Car taxes in Israel are high. Like highest of any non-Danish OECD country high. In 2015, on average, Israelis paid almost an 80% purchase tax on cars (down from over 100% in 2005). With news that a tax rebate for environmentally friendly cars is going to be harder to receive, I thought it might be useful to delve into car taxes, why they exist and some alternatives that the government could choose. It turns out that they’re not entirely the work of the devil. However, we should all pray for the speedy arrival of the trains. Let’s look at the numbers (charts below. Most of the info was taken from this OECD working paper and this document).
There are two main rationales for taxing cars at high rates. One is that these taxes bring in a ton of cash for the government. In 2012, car and gas taxes consisted 3.6% of GDP or 33.7 billion NIS. That money can be then spent on transportation infrastructure, which is good for the tax payers.
The second is that these taxes also counteract the hidden effects that cars have on the economy (pollution, congestion, accidents, global warming, noise, maintaining infrastructure, parking spaces in the place of buildings). These costs add up to around 6% of GDP in Israel (people actually sit around making these estimates, I promise), meaning that even with the high rates there’s still a gap of about 2.4% between the taxes collected from car owners and the damage they cause to the economy. The gap expresses itself in the form of medical expenses, reduced property values and the cost of products in city centers and malls which need to provide parking.
Despite this gap, the government doesn’t want to raise taxes too high. Higher taxes cause people to drive older cars for longer. These cars tend to be less safe and emit higher amounts of harmful chemicals. Higher taxes also lower rates of car ownership, which are already among the lowest in the OECD forcing people to live in high population density areas, thereby exacerbating the housing crisis.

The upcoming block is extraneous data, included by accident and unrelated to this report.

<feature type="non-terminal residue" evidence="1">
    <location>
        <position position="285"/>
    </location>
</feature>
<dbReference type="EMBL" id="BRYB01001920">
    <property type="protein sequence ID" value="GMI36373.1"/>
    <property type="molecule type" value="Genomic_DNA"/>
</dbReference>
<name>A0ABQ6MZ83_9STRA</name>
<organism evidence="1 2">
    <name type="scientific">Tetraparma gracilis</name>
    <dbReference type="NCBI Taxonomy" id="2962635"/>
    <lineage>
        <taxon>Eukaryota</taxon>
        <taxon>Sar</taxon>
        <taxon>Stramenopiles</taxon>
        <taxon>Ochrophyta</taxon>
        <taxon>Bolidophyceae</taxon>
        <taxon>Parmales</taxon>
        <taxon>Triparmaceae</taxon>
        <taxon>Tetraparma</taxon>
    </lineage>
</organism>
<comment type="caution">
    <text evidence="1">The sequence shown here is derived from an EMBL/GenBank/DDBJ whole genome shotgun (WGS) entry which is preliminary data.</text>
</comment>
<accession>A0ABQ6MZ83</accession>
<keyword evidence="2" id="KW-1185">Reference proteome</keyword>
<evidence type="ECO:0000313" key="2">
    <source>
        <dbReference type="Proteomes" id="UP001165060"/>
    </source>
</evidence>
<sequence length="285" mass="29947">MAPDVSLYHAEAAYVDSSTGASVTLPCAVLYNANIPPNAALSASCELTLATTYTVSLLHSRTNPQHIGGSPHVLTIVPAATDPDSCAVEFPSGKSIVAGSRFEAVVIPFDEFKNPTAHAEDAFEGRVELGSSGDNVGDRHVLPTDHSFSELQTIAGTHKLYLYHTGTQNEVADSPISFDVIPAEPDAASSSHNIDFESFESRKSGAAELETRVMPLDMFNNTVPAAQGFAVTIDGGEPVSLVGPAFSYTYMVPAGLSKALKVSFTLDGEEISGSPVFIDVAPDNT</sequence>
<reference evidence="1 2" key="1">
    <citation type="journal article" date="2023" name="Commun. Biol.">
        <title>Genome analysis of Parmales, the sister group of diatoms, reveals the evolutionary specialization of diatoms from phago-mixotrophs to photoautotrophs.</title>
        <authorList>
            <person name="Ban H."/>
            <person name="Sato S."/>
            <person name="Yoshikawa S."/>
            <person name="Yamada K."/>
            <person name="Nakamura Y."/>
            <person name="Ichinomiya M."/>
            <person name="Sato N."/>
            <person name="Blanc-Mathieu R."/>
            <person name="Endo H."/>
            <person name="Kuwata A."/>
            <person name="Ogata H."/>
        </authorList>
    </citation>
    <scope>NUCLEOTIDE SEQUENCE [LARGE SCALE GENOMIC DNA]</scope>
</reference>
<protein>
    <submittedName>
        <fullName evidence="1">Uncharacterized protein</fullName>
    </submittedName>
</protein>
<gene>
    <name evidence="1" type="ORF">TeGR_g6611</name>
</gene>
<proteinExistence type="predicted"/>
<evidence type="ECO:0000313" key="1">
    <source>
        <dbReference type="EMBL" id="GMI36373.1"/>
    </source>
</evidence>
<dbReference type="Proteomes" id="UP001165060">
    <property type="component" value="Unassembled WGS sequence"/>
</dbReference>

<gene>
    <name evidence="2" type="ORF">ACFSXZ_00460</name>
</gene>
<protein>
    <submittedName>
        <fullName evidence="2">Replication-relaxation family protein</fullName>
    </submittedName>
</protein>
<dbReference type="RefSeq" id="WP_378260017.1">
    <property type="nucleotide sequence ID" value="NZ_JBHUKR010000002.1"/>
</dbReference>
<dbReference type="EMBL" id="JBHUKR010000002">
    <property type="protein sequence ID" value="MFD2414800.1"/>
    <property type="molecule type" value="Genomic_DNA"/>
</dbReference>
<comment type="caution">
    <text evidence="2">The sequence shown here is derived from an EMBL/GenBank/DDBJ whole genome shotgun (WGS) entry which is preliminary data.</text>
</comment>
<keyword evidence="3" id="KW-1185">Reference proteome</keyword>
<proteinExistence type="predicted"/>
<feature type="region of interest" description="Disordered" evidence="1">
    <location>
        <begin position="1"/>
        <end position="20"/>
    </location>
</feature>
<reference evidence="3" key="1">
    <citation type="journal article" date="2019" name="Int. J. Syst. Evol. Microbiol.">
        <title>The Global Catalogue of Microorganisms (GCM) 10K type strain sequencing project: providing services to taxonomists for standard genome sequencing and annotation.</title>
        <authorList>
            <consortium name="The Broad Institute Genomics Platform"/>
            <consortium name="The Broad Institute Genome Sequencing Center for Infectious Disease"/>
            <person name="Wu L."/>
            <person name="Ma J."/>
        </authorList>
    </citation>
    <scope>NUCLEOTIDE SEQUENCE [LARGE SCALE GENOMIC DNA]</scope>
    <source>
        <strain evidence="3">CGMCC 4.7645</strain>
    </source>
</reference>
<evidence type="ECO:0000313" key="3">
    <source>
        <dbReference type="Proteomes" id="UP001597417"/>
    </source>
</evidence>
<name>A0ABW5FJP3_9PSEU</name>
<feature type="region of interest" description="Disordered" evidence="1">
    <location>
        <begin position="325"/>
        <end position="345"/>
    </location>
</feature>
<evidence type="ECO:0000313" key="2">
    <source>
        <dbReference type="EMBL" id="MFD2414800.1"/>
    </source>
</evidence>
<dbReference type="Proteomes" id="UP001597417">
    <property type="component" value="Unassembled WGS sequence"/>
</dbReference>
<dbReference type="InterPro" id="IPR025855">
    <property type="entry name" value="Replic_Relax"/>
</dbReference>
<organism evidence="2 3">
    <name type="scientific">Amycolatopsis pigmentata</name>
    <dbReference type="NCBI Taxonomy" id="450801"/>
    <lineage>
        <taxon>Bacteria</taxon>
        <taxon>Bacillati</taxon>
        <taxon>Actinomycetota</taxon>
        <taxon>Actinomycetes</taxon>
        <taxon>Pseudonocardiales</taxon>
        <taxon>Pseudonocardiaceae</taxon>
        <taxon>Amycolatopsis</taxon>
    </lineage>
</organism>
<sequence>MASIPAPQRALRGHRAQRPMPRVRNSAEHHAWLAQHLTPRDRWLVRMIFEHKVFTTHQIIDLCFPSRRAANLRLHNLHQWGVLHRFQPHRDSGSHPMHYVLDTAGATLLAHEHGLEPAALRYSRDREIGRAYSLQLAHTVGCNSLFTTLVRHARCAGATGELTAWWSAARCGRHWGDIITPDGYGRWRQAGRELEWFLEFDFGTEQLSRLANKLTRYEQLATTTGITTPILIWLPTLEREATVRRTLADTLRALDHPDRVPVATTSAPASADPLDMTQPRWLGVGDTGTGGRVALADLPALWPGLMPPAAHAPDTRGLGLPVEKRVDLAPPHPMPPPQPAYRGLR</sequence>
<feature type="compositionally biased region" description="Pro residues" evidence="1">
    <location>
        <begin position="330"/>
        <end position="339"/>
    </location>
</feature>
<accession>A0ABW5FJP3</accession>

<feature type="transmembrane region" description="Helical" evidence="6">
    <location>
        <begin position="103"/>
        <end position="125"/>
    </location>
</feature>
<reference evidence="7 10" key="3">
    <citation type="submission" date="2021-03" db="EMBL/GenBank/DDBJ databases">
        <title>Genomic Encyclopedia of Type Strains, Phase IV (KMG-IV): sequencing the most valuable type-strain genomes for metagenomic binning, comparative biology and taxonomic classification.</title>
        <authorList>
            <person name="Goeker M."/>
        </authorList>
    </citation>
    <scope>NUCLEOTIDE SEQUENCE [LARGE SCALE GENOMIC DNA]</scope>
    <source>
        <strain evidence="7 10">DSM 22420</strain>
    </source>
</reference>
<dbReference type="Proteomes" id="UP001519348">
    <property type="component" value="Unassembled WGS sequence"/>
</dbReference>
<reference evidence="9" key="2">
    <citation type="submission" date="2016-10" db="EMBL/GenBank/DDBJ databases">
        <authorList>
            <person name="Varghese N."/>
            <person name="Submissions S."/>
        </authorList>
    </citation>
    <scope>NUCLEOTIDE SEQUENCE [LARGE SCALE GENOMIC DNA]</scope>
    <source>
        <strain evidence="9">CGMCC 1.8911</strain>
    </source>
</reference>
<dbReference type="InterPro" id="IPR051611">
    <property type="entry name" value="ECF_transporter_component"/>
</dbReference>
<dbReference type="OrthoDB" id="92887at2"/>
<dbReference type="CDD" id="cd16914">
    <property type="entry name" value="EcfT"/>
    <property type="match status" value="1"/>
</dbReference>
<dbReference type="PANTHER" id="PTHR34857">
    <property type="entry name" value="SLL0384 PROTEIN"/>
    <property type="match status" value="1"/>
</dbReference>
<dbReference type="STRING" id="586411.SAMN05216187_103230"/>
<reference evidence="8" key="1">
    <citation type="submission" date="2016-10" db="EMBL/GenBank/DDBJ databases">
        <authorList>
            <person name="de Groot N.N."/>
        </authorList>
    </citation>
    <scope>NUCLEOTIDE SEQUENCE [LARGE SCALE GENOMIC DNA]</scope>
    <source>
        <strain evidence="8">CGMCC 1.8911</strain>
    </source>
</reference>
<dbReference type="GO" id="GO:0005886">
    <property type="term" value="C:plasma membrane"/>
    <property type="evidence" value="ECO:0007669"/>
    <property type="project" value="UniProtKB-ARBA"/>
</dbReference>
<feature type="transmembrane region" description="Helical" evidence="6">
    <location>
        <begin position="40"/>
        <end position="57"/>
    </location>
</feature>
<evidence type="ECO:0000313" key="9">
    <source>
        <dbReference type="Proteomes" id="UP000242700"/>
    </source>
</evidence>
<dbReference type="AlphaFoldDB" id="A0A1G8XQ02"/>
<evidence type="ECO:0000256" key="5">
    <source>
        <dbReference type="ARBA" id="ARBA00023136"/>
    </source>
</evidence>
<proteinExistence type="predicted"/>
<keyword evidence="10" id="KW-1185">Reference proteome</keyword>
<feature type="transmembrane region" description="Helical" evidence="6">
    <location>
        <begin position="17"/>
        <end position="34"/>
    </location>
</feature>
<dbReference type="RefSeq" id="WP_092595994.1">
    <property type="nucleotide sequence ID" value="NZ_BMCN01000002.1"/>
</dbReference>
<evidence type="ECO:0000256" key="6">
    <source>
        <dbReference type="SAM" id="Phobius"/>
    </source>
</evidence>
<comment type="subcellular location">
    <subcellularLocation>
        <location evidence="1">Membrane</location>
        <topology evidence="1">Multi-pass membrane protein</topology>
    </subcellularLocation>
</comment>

Therefore, the best solutions to lower that gap should be found elsewhere, namely trying to reduce the damage done by car ownership. One attempt that has been fairly successful has been to give a tax rebate for people who purchase cars that emit low levels of emissions. The rebate has succeeded in reducing emissions of the most harmful chemicals. Although the rebate has also had the effect of leading to the purchase of more cars, a problem in Israel which has the highest rate of congestion in the OECD (Come to Israel! High rates of congestion, low rates of ownership! The Tel-Aviv-Jerusalem train network can’t come quickly enough). Every few years the rebate is updated to force consumers to buy increasingly more eco-friendly cars.
Other solutions include improving public transportation (taking it out of the hands of Egged for instance. I swear with the hours I have spent waiting for Egged busses I could have written 10 posts about how a monkey making random decisions would be a better manager for the Jerusalem bus system than Egged) and paying money to people for their older cars, though both of these cost large amounts of money and may require tax increases elsewhere. Creating more inter-city toll roads to keep cars as local transportation tools and focusing on trains for inter-city transport could also be a major development. Finally, some people may choose to dance with the devil and purchase electric bikes, but we at Kalpi would never condone such actions.
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